Hi. Thank you for your answer! I have now replaced the thermal paste. I haven't experienced any substantial performance improvements. And as you mentioned, the temperatures didn't really change. 

    I find it weird though. Can you explain it even further or refer to another website where I can read more about it? Wouldn't 99 C peaks cause performance issues in the long run and shorten the lifespan of the component? Why would acer sell a relatively high-end computer that they can't cool down? How exact are the temperature measuring software programs btw?

     

     

  • sharky25ksharky25k Posts: 473Member Skilled Practitioner

    Hi,

     

    You should have checked the working frequency before and after the replacement of the thermal paste. I am sure that now the CPU works at higher frequency, even if at the same temperature.

     

    http://ark.intel.com/products/78934/Intel-Core-i7-4720HQ-Processor-6M-Cache-up-to-3_60-GHz

    An example of the CPU which is in 591g (I am not sure if your model exactly). You see the tjunction temperature is at 100 C which is why you see peaks below this temperature. If it would exceed 100C the notebook would automatically shut down to prevent damage. Usually at 95C (or lower, I am not sure) the CPU starts to throttle (reduce it's frequency to have lower heat output)

     

    The software is not measuring the temperature. It's just reading the sensors which measure the temperature, and unless they are defective (extremely rare case) they are reading the correct temperatures.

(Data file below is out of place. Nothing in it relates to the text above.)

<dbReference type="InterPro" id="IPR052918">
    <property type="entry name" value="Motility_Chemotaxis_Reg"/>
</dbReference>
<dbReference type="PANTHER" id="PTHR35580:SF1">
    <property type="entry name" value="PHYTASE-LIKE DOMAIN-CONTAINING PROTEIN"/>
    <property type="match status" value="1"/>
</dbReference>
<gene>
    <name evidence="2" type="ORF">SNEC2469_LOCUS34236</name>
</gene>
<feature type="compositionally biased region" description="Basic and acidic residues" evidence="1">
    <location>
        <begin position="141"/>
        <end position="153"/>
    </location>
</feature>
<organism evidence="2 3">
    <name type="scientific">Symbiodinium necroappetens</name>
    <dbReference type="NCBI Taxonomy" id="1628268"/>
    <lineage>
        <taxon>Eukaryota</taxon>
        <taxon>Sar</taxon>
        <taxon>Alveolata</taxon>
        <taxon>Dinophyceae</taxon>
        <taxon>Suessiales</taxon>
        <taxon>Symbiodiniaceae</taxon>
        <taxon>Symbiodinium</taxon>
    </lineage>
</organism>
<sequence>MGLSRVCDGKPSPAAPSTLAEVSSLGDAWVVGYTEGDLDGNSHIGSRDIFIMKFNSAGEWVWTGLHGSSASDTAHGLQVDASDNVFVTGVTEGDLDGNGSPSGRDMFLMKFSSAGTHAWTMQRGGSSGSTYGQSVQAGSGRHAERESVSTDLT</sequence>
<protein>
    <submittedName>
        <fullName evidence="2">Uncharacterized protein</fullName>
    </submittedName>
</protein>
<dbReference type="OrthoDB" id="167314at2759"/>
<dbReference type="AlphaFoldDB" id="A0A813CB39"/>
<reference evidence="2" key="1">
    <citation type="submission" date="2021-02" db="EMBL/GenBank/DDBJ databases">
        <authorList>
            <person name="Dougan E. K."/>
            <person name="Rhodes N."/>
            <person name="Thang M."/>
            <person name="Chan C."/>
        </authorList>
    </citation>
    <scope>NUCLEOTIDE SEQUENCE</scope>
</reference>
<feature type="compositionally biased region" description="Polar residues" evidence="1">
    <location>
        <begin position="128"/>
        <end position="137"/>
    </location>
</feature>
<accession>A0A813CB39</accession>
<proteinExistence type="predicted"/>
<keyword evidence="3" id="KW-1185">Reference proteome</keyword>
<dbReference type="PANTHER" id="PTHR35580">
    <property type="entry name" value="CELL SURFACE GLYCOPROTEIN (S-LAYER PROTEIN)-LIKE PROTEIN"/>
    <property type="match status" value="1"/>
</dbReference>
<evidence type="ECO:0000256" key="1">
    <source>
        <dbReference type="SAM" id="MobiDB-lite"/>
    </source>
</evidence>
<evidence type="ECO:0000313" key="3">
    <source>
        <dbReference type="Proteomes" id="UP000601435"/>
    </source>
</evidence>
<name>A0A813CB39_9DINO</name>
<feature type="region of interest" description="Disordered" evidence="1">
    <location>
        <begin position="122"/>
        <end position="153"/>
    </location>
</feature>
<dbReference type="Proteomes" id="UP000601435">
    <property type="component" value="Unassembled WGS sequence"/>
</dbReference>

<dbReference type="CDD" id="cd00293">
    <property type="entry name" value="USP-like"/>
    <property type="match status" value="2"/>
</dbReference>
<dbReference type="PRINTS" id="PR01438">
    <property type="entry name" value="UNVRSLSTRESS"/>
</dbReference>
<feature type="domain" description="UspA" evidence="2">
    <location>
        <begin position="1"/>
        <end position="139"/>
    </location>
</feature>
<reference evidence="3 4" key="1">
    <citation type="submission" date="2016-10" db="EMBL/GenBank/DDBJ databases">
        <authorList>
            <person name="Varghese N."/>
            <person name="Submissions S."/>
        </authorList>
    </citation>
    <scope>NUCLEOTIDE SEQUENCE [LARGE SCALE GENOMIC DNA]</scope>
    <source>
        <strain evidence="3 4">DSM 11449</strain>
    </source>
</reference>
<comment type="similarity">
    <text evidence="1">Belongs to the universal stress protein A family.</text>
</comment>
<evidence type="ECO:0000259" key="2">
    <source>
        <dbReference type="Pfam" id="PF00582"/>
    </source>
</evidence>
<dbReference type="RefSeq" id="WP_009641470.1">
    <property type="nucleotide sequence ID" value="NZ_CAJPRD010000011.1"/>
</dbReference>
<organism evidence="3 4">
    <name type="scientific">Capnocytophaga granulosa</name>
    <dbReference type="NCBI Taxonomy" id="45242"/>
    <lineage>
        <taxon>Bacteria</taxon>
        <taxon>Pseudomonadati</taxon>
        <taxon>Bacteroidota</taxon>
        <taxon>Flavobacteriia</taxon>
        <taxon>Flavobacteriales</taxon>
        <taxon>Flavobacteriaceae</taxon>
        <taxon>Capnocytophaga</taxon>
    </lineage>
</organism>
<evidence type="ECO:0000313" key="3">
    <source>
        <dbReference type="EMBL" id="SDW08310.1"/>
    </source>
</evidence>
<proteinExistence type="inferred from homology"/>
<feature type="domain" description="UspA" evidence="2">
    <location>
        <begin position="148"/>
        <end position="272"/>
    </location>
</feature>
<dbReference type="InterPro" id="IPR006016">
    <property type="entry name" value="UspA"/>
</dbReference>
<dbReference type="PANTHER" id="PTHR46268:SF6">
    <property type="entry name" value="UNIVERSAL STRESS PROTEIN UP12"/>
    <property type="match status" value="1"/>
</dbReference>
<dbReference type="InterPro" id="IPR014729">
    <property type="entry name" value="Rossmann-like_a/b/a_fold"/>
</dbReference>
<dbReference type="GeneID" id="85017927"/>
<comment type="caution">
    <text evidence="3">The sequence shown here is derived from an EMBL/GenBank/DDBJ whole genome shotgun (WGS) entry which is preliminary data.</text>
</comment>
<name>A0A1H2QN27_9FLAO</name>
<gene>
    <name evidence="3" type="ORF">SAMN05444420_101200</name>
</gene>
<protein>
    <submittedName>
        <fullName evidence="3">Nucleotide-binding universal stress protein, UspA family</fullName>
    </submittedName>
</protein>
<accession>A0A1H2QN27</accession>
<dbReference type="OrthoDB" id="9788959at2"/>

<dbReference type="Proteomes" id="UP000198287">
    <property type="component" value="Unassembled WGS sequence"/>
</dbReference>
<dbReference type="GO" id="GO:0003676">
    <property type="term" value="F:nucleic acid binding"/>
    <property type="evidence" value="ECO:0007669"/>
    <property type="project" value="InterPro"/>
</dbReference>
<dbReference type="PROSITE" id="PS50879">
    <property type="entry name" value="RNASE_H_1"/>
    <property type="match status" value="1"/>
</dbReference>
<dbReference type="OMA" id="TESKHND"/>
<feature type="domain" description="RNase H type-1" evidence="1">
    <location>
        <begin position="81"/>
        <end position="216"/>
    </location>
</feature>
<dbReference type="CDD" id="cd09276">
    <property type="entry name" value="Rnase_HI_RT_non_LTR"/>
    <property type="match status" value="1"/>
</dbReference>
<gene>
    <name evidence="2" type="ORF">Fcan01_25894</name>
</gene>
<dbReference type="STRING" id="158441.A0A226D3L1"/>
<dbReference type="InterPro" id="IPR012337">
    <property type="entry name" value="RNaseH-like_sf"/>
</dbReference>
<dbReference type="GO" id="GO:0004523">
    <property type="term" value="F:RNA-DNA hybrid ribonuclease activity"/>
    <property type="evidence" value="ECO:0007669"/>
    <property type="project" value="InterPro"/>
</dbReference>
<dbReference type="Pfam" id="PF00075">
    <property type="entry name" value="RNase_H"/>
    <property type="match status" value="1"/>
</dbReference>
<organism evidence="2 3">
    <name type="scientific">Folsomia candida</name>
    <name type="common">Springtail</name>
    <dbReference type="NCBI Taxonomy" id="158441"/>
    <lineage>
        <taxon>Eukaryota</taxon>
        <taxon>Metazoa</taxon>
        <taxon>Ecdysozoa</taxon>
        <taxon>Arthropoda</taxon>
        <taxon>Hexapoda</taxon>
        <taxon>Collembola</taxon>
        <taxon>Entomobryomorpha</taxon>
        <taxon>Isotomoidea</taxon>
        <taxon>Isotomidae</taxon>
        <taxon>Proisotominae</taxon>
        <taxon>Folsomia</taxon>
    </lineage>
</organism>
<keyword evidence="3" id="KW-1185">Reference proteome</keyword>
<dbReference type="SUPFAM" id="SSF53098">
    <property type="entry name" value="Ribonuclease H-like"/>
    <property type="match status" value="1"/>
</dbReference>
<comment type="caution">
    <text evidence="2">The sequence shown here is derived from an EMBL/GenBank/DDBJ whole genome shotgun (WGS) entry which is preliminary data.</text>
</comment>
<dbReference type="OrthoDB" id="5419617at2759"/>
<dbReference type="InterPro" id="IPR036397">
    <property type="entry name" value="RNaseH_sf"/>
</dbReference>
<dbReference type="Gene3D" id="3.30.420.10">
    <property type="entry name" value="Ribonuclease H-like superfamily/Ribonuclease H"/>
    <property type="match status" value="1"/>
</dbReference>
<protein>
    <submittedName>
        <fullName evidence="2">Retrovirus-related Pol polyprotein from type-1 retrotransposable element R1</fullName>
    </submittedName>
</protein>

The issue with cooling is mainly the design and airflow. It's a slim notebook with a limited airflow. A good example is the macbook air which does not have any cooling at all and can pack a powerful CPU, which usually is always throttled in high load applications.

    With Acer, another issue is the maximum rpm of the fans. Acer does not crank up the fans to 100% to cool even better the CPU. It's true if you crank up both of the fans to 100% you will see some improvement and of course your notebook will sound like a jet engine. For example in my case the notebook was running at 2.2-2.3 GHZ at full load (CPU and GPU) before changing the thermal paste. After changing the thermal paste the CPU frequency increased at 2.8-2.9 Ghz, but the same temperatures. If I use notebook fan control with configuration for 591G I can run the CPU at 3.2 Ghz but again the same temperatures.

    Higher frequencies=more power=more heat, this is why even increasing the airflow you see the same temperatures.

     

    I am running the notebook with these temperatures sometimes for days (I do intense bioinformatics, and believe me no game can put so much load as I can with a simple phylogenetic analysis), and I don't have any issues with it so far.

     

  • SpajSpaj Posts: 8Member

    Tinkerer

    Hi again! Thank you for your amazing in-depth answer. Really interesting and I really appreciate it and I'm sure that others do aswell. Your'e right, I should have checked the freq before the replacement. I haven't had the time to monitor the frequencies post-replacement but I will do and post it here later.

    Your full load numbers, are those peaks or average numbers? Again, big thank you!

  • sharky25ksharky25k Posts: 473Member Skilled Practitioner

    Hi,

     

    Those numbers are the stable frequency after around 10 minutes of stress test. on a I7-4720HQ. So usually the frequency does not drop below this value. Generally the CPU will start at much higher frequency (mine at 3.5 Ghz), but slowly decrease as the temperature is increasing. Then at certain point it will reach equilibrium, where the temperature is below the throttling value, or not a significant amount of time above that value, and thus the frequency will be kept. This is how modern CPU's use the turbo boost technology.